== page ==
Saturday, January 18, 2014

It must be said.

My third blog post in a week?! And from my iPhone.  This one's been percolating for about 24 hours.

Yesterday, I had five new autism families come to me for help. FIVE.  It's usually one or two a week.  When the family comes to you, you hear their story. You relive your own. You remember the frantic helplessness. You remember the longest lasting anguish imaginable. Five times yesterday.

My purpose on this planet now is to show others the way around chronic illness, and through it if they are already there. 

But it's also to stay strong enough here to keep pulling myself and my son through it, and yesterday made my well run dry.  Going to have to learn to balance this if this volume of numbers continues.   

Andrew is walking for a day or two after a pulsatilla dose, then stopping again.  Going to talk to the doc about it Monday when I bring Ava in.

I have had high-anxiety dreams this week, they are making my heart and head race and keep me on edge all day long. 

Tuesday I was in the grocery store with Benjamin, picking up things to make a meal for a new-mom friend, and in the gluten free aisles ran into a mom of autism. They dabble in gluten and dairy free, but haven't gone full force .  She asked if it helped and I told her diet has been our most important intervention. She looked like she wanted to ask more. I didn't offer anything.  Nothing.  Since when do I stay silent?  How long will it haunt me that I could have sent her to Dr Gruber or TACA and I did NOTHING?   Said nothing. 

Am I trying so hard to be non confrontational that I am denying my truth?

It's a balancing act.  Every day I post stories about sick babies and I think: how many more oft real life friends will block me on Facebook today?  So in real life with this woman, I didn't want a rejection?   Why does my pride even get to be a factor in the quest to save babies?  So unlike me.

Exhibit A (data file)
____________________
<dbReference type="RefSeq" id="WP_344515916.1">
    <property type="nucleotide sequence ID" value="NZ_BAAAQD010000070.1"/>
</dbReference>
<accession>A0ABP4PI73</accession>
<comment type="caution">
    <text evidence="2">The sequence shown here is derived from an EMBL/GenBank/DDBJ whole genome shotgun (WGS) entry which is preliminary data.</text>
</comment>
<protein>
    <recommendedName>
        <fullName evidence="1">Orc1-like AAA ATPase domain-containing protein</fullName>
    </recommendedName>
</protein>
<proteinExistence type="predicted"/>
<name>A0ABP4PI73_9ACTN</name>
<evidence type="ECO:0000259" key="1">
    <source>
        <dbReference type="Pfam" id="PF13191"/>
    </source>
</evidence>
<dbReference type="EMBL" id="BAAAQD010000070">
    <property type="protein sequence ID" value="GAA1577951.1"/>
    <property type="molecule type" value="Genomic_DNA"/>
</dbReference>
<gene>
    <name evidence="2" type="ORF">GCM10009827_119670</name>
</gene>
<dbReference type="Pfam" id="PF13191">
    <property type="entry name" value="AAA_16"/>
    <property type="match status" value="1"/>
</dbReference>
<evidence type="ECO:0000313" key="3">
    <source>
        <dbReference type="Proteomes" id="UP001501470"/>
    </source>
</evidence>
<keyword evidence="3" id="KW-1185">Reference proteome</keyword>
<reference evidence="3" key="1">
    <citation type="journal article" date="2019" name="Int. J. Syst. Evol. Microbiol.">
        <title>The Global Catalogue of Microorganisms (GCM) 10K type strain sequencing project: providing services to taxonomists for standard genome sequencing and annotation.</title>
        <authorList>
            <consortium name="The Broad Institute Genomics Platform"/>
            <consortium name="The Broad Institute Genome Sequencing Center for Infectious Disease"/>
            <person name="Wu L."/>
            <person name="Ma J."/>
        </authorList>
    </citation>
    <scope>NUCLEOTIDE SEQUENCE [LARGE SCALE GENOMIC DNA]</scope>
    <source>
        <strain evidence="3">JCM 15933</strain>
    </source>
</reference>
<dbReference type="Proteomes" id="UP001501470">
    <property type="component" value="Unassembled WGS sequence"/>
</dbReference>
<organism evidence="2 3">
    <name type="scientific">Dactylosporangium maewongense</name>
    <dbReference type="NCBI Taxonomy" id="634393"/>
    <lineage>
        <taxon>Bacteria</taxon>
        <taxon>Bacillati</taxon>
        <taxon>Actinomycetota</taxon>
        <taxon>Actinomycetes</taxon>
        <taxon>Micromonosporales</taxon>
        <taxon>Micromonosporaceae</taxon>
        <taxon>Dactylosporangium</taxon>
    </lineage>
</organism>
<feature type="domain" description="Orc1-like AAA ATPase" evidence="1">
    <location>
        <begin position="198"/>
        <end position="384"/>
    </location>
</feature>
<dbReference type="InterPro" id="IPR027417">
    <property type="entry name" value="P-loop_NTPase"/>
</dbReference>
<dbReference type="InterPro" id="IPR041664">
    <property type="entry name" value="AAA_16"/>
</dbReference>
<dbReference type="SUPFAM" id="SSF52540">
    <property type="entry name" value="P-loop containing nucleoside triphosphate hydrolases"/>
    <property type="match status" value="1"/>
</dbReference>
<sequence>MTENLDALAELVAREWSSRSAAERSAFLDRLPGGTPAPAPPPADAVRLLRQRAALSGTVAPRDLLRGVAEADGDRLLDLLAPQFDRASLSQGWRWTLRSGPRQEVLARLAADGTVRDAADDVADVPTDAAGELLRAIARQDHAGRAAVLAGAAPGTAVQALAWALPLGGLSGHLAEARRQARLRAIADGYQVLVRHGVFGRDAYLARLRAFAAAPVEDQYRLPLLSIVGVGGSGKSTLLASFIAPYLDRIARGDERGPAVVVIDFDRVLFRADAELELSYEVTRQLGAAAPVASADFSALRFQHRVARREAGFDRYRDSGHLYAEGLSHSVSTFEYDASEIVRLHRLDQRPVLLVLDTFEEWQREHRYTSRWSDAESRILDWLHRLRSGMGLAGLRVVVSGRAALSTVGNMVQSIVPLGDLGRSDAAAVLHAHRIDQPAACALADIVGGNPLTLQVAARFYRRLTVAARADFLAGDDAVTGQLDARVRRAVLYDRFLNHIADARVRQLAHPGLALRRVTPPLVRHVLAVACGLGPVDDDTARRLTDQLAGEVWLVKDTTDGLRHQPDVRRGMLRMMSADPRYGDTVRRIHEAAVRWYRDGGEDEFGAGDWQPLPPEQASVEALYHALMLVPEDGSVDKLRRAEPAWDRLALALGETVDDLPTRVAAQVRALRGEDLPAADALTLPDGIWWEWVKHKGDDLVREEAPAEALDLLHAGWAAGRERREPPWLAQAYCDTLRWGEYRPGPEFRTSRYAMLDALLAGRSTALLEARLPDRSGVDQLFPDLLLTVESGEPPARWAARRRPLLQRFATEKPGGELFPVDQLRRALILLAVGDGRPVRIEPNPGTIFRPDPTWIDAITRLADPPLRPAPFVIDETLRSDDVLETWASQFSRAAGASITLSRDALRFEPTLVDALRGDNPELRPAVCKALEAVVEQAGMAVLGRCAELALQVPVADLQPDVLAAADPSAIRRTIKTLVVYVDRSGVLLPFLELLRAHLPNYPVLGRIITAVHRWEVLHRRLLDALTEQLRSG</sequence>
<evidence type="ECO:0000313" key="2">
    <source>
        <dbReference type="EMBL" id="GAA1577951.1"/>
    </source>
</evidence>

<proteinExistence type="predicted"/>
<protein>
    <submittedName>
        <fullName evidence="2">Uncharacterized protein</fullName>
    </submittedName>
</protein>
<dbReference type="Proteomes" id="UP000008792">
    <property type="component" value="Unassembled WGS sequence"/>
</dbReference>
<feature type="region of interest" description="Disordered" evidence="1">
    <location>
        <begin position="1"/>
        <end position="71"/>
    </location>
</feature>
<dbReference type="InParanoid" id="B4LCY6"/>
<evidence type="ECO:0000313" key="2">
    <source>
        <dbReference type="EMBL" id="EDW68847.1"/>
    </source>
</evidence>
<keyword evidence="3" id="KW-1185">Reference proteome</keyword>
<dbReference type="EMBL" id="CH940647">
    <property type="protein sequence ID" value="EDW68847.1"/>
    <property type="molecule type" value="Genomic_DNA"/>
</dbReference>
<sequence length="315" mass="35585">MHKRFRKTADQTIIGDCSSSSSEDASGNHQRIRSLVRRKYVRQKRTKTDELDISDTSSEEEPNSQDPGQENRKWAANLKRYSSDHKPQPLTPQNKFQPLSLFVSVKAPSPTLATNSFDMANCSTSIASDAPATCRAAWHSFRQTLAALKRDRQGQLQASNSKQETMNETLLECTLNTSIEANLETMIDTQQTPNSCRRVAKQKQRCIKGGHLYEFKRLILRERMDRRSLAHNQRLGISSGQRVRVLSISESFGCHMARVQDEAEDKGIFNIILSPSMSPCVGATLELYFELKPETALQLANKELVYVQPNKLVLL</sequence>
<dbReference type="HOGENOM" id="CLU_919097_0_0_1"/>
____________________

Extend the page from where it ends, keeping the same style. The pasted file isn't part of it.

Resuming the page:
But it's cost me. I feel uncomfortable around most humans now: they know what I think, the articles I post, my thoughts on this blog. And it's all out there because it's such an important story to tell: autism is treatable and preventable.  We are proving it.  But at a cost.   I can say I don't care what you think of me, but in truth, when you turn around and get your child the flu shot after the year of work I have done, it feels like a blatant rejection of me and my truth.

My feelings shouldn't matter in this.  It's okay when friends agree to disagree. But this, children's health, is my purpose, and feels like my entire life, so it is difficult to not take it personally when the humans around me , sweet friends of mine, make different choices. I am isolating myself a lot, on purpose. 

And I know there are people making different choices because of my truth, and that's really all I can ask for. 

Some days it just gets to me.
I have given you 81 peer reviewed, published in medical journal studies that prove the vaccination/autism connection. It's not just the heavy metals/neurotoxins. It's everything about them. They change our very DNA.  I have showed you the role GMOs play in our poor health.  Showed you that Tylenol causes autism and asthma. I have linked you to articles that prove beyond a shadow of doubt that herd immunity is fiction, that outbreaks are cyclical. That we create new diseases with vaccinations. That the effects of even one round of antibiotics change the body forever. I really don't know what is left to question. 

Part of the problem this week is that I am tired! I am taking care of ME! And exercising six days a week, for going on 3 weeks, and have already lost 6 lbs. my body is changing and I am a little more sensitive because I am hungry, and out here exposed without my ice cream crutch to make it better at the end of the day.